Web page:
There are many different types of stories making headlines in Friday's papers, one of the most disturbing being the death of an American stuntman on the Vltava river yesterday. The stuntman died during filming of the feature film "Triple X" when his paraglider crashed into one of the columns of Prague's Palacky bridge. Pravo carries a photo from the site of the accident on its front page.
Meanwhile the top story in Lidove noviny reports on President Vaclav Havel's state visit to Rome, where Mr Havel gave a speech which was uncharacteristically critical of the EU on Thursday. Speaking before the Italian senate Mr Havel criticised a recent EU resolution calling for reforms that would help make the EU economy even stronger than that of the U.S. The paper writes that the Czech president lamented the idea that Europe once again be defined in terms of competitive economic rivalry.
The contents of Mr Havel's speech, however, are not spared by Lidove noviny's Martin Zverina, who writes that Mr Havel's criticism is lacking in depth. Mr Zverina says the problem with Havel's speech is that it is based only on negation and that it offers little in terms of an alternative vision for the direction Europe should take. Says Mr Zverina: "the failure to offer solutions while criticising at the same time, is the mark of political impotence".
From impotency to the very potent Czech crown, Mlada fronta Dnes writes that the recent record-breaking strength of the Czech monetary unit has many travellers smiling, but some businesses in a worry. The paper quotes one firm as saying that if the strong crown continues it will have to reduce exports, which could lead to the loss of jobs. The Czech Central Bank has already issued a warning on the strong crown indicating that its continued rapid strengthening on the exchange market would be detrimental for the Czech economy as a whole.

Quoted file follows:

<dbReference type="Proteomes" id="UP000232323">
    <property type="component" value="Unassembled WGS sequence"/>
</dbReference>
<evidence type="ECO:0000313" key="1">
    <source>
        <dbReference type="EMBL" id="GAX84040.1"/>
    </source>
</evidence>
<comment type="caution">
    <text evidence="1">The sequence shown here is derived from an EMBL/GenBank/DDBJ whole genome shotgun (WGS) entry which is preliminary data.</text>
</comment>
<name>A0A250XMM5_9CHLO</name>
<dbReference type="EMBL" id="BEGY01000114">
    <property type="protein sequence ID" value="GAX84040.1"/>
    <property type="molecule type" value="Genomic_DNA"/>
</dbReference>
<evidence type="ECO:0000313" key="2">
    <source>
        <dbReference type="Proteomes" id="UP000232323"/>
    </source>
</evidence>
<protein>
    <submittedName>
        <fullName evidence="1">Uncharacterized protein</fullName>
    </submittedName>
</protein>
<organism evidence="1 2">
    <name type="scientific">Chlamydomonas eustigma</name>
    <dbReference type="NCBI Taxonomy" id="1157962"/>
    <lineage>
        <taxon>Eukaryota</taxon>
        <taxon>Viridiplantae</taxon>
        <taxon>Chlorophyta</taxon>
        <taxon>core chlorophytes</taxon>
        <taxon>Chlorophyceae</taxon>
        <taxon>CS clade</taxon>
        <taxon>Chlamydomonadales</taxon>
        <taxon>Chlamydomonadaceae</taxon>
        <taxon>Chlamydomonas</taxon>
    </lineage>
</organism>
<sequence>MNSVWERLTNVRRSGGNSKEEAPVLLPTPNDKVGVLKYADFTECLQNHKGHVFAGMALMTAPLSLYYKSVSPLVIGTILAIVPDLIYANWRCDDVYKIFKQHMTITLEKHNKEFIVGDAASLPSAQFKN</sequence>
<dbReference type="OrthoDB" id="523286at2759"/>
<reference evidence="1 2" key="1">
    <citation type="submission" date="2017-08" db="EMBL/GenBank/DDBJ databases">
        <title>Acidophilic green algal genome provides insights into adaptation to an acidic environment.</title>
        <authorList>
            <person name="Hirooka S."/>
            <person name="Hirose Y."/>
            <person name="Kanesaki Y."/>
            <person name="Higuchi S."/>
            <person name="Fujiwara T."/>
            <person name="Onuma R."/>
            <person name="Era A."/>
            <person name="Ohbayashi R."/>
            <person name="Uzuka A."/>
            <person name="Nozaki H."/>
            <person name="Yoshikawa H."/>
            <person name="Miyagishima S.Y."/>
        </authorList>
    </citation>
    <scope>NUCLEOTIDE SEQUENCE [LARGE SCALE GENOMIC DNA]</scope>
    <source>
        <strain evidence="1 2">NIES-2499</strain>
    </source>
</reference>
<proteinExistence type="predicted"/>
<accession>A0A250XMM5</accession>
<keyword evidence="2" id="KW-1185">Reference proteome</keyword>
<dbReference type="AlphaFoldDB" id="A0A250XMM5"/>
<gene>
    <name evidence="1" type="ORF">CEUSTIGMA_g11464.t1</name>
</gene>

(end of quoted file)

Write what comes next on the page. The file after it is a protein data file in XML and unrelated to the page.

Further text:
Mlada fronta Dnes notes that while the Czech Central Bank took intervention measures on Thursday to weaken the crown somewhat, the monetary unit is likely to break the 30 crowns per Euro record soon. Meanwhile Czech travel agencies are offering vacation packages for competitive prices, so if you are feeling wanderlust, now is the time to go.
And if you are on the move, you might just want to take a Czech motorbike with you: the Czech financial daily Hospodarske noviny reports that there has been a renewed interest in Czech motorcycles this year, a positive sign which comes after a severe consumer drop-off in the 1990's. Sales have picked up at both Jawa Moto and Praga, and there has been a renewed interest in moped scooters. So, it is likely pedestrians will be able to see more of those zooming over Prague's cobblestone streets. Mopeds are fondly called masarky in slang by Prague natives, referring to the sound of the buzzing engine - a masarka is a kind of large meat fly.
Finally, as we round out this Friday's Press Review, we turn back to Pravo and an article which will be of interest to sports fans - the firing of Sparta football coach Jaroslav Hrebik. The paper quotes the president of the club as saying it was necessary to change the atmosphere at the club in order to try and retain its league championship title, which now under threat as Sparta is second in the standings, and could finish as low as third.
Mr Hrebik leaves the football club in spite of a highly successful run in this year's Champions League, and will be replaced by Viteslav Lavicka, who was his assistant till now, writes Pravo.
Archaeologists unearth seven graves dating back to Great Moravian Empire
Czech Republic bracing for wind storm Sabine
Ron Perlman: Cinema is a much bigger art-form than superhero movies represent
Valentine’s Day 1945 - When the Americans bombed Prague
“Einstein in Bohemia” – part 1: how a Prague sojourn sparked his theory of general relativity, journey of self-discovery